Blockbuster Fuels Viacom’s Bid for Paramount : Mergers: It agrees to invest $600 million; Cox Enterprises may raise $600 million more to thwart Barry Diller’s competing offer.
Blockbuster Entertainment Corp. has agreed to invest $600 million in Viacom Inc. in a move certain to shore up Viacom’s bidding power for Paramount Communications Inc., sources said Tuesday. And Cox Enterprises is in advanced discussions with regional phone companies--predominantly Southwestern Bell--about an additional $600-million investment.
Viacom could use the $1.2 billion in cash to sweeten its $7.8-billion offer, which faces a competing bid from Barry Diller’s QVC Network that is valued at roughly $2 billion more. By bringing in cash-rich partners, Viacom fulfills Chairman Sumner Redstone’s promise not to make a highly leveraged bid for Paramount but to deliver a transaction Wall Street will applaud.
The partners are expected to receive preferred stock convertible into Viacom Class B, non-voting shares at $70. All three companies had been rumored to be potential players in the Paramount bidding but chose not to make direct moves. Meanwhile, Wall Street has steadily pressured Redstone to raise the ante.
Sources said the Blockbuster investment, which may be announced as early as today, will take place regardless of whether Viacom consummates a merger with Paramount.
The Cox partnership would probably be structured in a similar manner, although one source indicated that Cox and its partner could double its $600-million commitment if asked to do so by Viacom. Sources said Tuesday that Southwestern is the likely partner. They noted that the two companies are already partners in a cable TV and phone venture in Britain.
Blockbuster, which had 1992 cash flow of nearly $400 million, is expanding beyond its core video business as a hedge against technological advances expected to someday make the video business obsolete. In the past, however, its investments have been more conservative.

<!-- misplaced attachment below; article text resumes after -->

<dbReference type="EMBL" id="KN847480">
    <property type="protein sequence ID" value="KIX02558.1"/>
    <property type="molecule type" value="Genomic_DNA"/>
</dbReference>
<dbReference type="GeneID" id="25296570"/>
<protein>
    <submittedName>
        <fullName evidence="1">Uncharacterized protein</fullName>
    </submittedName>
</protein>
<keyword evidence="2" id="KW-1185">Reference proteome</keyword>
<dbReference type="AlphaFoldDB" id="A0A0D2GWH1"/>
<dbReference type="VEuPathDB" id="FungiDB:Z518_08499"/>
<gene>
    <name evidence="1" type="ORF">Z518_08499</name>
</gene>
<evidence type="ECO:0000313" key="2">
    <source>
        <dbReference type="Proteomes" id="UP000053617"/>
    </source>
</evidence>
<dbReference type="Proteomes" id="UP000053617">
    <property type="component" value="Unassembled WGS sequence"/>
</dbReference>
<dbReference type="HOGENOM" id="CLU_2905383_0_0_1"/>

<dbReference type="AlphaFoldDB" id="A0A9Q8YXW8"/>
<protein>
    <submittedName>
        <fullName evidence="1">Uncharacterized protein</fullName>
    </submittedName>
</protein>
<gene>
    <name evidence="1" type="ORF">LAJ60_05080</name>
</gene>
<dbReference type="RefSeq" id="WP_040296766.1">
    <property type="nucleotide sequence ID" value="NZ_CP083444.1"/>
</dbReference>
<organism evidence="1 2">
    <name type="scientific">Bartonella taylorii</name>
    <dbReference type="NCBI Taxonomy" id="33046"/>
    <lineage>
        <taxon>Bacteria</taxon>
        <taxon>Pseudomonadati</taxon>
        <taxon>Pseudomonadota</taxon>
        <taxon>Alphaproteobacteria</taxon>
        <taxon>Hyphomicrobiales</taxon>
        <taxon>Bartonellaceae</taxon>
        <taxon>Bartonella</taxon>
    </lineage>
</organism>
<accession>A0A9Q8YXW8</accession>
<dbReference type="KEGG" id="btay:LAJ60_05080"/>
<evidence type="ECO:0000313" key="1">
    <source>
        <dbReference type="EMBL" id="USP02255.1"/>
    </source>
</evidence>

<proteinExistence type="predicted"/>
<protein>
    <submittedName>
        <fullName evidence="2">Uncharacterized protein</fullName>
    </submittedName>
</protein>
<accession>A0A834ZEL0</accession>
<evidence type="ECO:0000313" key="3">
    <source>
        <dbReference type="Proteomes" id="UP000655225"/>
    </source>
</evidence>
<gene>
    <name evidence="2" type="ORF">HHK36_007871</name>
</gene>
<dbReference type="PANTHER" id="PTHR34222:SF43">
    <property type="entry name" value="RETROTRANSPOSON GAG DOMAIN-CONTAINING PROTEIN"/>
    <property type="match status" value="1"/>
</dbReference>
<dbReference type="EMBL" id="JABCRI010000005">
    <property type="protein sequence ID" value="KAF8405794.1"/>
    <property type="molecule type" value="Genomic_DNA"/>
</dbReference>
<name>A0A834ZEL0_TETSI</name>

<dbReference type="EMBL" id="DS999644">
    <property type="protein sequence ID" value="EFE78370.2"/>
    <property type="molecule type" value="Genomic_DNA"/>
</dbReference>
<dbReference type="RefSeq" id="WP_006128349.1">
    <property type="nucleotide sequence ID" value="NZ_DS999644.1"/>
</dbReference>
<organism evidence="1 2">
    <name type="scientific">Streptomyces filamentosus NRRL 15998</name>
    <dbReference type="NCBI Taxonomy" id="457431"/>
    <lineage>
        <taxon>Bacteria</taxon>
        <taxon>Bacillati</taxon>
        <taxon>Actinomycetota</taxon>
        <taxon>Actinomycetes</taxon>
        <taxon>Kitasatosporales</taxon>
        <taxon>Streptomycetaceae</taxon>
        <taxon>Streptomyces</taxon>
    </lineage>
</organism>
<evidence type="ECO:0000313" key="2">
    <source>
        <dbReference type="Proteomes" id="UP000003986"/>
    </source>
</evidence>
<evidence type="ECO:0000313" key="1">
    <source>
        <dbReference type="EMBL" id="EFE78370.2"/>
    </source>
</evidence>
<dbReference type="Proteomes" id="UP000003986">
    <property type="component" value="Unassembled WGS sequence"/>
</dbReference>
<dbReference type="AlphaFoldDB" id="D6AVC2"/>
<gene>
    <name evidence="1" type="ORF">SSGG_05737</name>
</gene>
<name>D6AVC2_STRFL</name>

Earlier this month, Blockbuster disclosed that it is financing with $100 million Spelling Entertainment Group’s acquisition of Republic Pictures Corp., in a deal that will give Blockbuster 70.5% of the merged firm.
The Ft. Lauderdale, Fla.-based company rents a whopping 10 million videotapes a week, and its video revenue exceeds that of its next 300 competitors combined. Blockbuster expects to generate $1 billion in cash over the next three years and $2 billion in the next five. In 1992, the company earned $142 million on $1.2 billion in revenue.
Like Blockbuster, Cox has a reputation for caution. It owns the huge advertising sales firm Telerep, whose TPE division produces and distributes “Lifestyles of the Rich and Famous.” It also has a stake in Paramount’s “Entertainment Tonight.”
Cox, best known as owner of the major newspapers in its hometown of Atlanta, is now aggressively expanding. It has linked up with telephone companies on ventures and is expanding its cable TV business, where it is now the sixth-largest company.
Cox is owned by family trusts for Barbara Cox Anthony and Anne Cox Chambers. In 1992, the company earned $209 million on revenue of $2.5 billion.
The Companies at a Glance
Blockbuster Entertainment Corp. and Cox Enterprises Inc. are joining with Viacom to strengthen its bid for Paramount.
* Headquarters: Ft. Lauderdale, Fla.
* Stock: Closed Tuesday at $29.25, unchanged, on NYSE
* 1992 revenue: $1.2 billion
* 1992 profit: $142 million
* Holdings: More than 3,200 video retail stores; 237 Sound Warehouse and Music Plus stores; tentative deal to own 70.5% of Spelling Entertainment Inc., which is buying Republic Pictures
* Headquarters: Atlanta
* Privately held (Stock doesn’t trade)
* 1992 revenue: $2.5 billion
* 1992 profit: $209 million
* Holdings: Five TV stations and 13 radio stations; several major newspapers, including the Atlanta Journal- Constitution; cable TV services with more than 1.7 million subscribers, making it the sixth-largest cable company in the United States
Sources: Bloomberg Business News, U.S. Company Intelligence;
Researched by ADAM S. BAUMAN / Los Angeles Times